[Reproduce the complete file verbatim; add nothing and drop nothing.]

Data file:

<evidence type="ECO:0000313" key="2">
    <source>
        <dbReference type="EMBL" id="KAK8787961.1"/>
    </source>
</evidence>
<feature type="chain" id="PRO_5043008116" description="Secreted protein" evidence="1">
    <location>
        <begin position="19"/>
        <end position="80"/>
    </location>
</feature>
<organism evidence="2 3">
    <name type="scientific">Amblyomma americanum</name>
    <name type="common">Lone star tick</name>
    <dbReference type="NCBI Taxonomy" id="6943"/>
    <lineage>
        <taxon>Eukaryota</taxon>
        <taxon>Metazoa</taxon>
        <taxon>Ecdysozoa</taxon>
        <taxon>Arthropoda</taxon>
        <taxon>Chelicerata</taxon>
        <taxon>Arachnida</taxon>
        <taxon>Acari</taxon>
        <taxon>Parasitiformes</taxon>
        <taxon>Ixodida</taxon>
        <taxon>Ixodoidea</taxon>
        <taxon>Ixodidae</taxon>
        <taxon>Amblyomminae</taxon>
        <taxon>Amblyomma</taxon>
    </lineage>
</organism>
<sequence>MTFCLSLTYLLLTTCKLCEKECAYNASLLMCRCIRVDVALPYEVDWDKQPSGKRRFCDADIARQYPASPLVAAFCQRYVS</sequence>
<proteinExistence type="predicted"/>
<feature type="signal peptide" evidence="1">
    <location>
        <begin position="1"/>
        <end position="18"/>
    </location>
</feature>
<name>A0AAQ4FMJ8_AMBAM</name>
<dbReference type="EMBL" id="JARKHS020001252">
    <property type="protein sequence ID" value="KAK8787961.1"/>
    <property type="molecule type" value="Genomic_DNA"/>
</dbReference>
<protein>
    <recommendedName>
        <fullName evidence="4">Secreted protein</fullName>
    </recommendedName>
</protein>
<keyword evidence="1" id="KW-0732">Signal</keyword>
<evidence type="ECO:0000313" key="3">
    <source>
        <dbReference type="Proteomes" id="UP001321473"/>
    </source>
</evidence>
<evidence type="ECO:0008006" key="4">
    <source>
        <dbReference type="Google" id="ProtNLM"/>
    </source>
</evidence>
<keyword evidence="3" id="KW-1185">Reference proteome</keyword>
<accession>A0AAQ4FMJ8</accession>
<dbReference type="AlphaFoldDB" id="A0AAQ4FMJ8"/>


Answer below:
<evidence type="ECO:0000313" key="2">
    <source>
        <dbReference type="EMBL" id="KAK8787961.1"/>
    </source>
</evidence>
<feature type="chain" id="PRO_5043008116" description="Secreted protein" evidence="1">
    <location>
        <begin position="19"/>
        <end position="80"/>
    </location>
</feature>
<organism evidence="2 3">
    <name type="scientific">Amblyomma americanum</name>
    <name type="common">Lone star tick</name>
    <dbReference type="NCBI Taxonomy" id="6943"/>
    <lineage>
        <taxon>Eukaryota</taxon>
        <taxon>Metazoa</taxon>
        <taxon>Ecdysozoa</taxon>
        <taxon>Arthropoda</taxon>
        <taxon>Chelicerata</taxon>
        <taxon>Arachnida</taxon>
        <taxon>Acari</taxon>
        <taxon>Parasitiformes</taxon>
        <taxon>Ixodida</taxon>
        <taxon>Ixodoidea</taxon>
        <taxon>Ixodidae</taxon>
        <taxon>Amblyomminae</taxon>
        <taxon>Amblyomma</taxon>
    </lineage>
</organism>
<sequence>MTFCLSLTYLLLTTCKLCEKECAYNASLLMCRCIRVDVALPYEVDWDKQPSGKRRFCDADIARQYPASPLVAAFCQRYVS</sequence>
<proteinExistence type="predicted"/>
<feature type="signal peptide" evidence="1">
    <location>
        <begin position="1"/>
        <end position="18"/>
    </location>
</feature>
<name>A0AAQ4FMJ8_AMBAM</name>
<dbReference type="EMBL" id="JARKHS020001252">
    <property type="protein sequence ID" value="KAK8787961.1"/>
    <property type="molecule type" value="Genomic_DNA"/>
</dbReference>
<protein>
    <recommendedName>
        <fullName evidence="4">Secreted protein</fullName>
    </recommendedName>
</protein>
<keyword evidence="1" id="KW-0732">Signal</keyword>
<evidence type="ECO:0000313" key="3">
    <source>
        <dbReference type="Proteomes" id="UP001321473"/>
    </source>
</evidence>
<evidence type="ECO:0008006" key="4">
    <source>
        <dbReference type="Google" id="ProtNLM"/>
    </source>
</evidence>
<keyword evidence="3" id="KW-1185">Reference proteome</keyword>
<accession>A0AAQ4FMJ8</accession>
<dbReference type="AlphaFoldDB" id="A0AAQ4FMJ8"/>